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Biogenesis of the crystalloid endoplasmic reticulum in UT-1 cells: evidence that newly formed endoplasmic reticulum emerges from the nuclear envelope



The crystalloid endoplasmic reticulum (ER), a specialized smooth ER of the compactin-resistant UT-1 cell, is composed of multiple membrane tubules packed together in a hexagonal pattern. This membrane contains large amounts of 3-hydroxy-3-methylglutaryl coenzyme A (HMG CoA) reductase, an integral membrane protein that enzymatically regulates endogenous cholesterol biosynthesis. Using morphological and immunocytochemical techniques, we have traced the sequence of events in the biogenesis of this ER when compactin-withdrawn UT-1 cells, which do not have a crystalloid ER, are incubated in the presence of compactin. After 15 h of incubation in the presence of compactin, many cells had profiles of ER cisternae that were juxtaposed to the nuclear envelope and studded with ribosomes on their outer membrane. Both the outer nuclear membrane and the ER membrane contained HMG CoA reductase; however, there was little or no detectable enzyme in rough ER that was free in the cytoplasm. With longer times of incubation in the presence of compactin, these cells had lamellar stacks of smooth ER next to the nuclear envelope that contained HMG CoA reductase. Coordinate with the appearance of the smooth ER, crystalloid ER appeared in the same cell. Often regions of continuity were found between the membrane of the smooth ER and the membrane of the crystalloid ER tubules. These studies suggest that HMG CoA reductase is synthesized along the outer nuclear membrane and in response to increased enzyme synthesis, a membrane emerges from the outer nuclear membrane as smooth ER cisternae, which then transforms into crystalloid ER tubules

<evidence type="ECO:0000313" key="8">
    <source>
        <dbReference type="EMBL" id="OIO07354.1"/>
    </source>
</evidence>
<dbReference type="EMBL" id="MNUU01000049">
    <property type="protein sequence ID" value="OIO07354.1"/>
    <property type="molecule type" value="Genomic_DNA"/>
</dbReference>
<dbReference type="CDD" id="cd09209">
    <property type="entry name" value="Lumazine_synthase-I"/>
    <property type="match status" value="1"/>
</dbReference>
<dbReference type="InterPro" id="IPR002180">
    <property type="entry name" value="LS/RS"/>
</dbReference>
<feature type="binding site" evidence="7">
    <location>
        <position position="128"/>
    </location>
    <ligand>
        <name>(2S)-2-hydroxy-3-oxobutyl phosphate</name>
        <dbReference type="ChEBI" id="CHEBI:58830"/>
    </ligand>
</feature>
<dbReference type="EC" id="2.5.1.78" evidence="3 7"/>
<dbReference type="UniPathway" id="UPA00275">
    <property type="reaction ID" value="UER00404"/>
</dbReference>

Topics: Articles
Publisher: The Rockefeller University Press
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Provided by: PubMed Central
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